188. The Trying Game

I’ve written lots of prose for this column, but one of my poems, “The Trying Game,” says part of what I want to say in this article. So I’ll start with the poem:
We try. No matter what, we try.
From when we’re born till when we die.
We try to be, or try to do,
Though I’m just me, and you’re just you.
The effort, and the strength we ask
Is either equal to the task
Or somehow, paradoxically,
Our limitations set us free,
As leaves, which insecurely cling
To promises once made by spring,
In autumn gracefully let go,
And form a tablecloth below,
Embroidered with tomorrow’s seeds –
With maple fringe and acorn beads.
I’m not quite sure from whence it came –
This queer, confusing trying game.
We try to work, or try to rest
(Whichever trying we do best).
Surrendering, with firm resolve,
Our limitations all dissolve.
We fail, we mourn, we die, and then
We get up, and we try again.

I meant the poem for adults, but I realized, after talking with a friend, that it’s for children too. Of all the objections I’ve had to grades and report cards, I object most of all to the effort grade. It’s the worst invasion of privacy. Everybody tries. What we see as laziness is effort we don’t like. Children who don’t seem to be trying get negative feedback from adults, and are often driven further into shells that look like laziness.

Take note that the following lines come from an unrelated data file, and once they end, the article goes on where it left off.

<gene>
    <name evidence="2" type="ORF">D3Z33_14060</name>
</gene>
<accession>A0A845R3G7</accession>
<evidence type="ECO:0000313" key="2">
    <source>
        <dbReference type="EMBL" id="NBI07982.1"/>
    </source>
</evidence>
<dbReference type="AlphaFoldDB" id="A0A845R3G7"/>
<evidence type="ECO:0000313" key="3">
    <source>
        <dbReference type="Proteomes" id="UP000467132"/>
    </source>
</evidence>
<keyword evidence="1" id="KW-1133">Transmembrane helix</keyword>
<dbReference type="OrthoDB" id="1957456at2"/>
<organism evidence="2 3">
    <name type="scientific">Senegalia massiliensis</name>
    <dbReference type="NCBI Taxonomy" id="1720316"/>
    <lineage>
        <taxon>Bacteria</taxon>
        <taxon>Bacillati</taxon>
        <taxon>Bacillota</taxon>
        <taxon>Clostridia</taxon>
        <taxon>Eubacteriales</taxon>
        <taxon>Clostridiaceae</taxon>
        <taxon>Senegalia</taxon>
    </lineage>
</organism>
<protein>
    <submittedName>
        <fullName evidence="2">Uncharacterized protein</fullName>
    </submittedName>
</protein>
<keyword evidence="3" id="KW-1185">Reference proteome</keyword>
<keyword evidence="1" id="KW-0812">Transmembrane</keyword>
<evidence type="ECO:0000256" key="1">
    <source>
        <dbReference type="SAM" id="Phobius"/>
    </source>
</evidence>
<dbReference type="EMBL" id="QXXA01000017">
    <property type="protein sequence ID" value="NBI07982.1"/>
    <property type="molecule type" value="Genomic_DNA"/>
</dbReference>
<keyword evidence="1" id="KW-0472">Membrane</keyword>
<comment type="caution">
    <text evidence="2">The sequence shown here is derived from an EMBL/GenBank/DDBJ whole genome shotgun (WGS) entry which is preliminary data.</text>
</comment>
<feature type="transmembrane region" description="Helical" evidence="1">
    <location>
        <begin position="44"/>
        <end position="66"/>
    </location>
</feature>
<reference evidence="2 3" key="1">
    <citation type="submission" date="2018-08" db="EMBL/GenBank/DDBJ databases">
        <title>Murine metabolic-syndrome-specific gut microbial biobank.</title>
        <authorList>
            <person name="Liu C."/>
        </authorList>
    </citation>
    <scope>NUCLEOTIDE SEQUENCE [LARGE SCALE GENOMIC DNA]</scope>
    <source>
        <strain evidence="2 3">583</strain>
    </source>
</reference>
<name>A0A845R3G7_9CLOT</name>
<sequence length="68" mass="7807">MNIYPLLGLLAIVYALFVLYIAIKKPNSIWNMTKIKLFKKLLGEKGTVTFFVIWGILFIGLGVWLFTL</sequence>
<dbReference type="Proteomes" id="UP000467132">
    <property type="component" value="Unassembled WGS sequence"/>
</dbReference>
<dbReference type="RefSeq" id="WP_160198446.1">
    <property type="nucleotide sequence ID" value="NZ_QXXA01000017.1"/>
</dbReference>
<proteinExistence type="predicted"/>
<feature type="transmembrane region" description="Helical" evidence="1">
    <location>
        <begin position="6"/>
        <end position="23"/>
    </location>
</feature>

I remember bringing home report cards that had good performance grades, but bad effort grades. I later learned that I’d done well on IQ tests, and deduced that teachers had thought someone as intelligent as I was should have had even better performance grades. So I must not have been trying.
I don’t know whether it’s true that everyone tries as hard as possible, but when I teach, I operate on the assumption that they do. We can’t look inside people to see what their effort looks like (or whether it’s there), but I really don’t think we have the right to say that they’re not trying. When teachers say that, I think they’re taking the easy road; I think it’s lazy to say children are lazy. A child who seems lazy needs some extra teaching, and so does any teacher who thinks that child is lazy.

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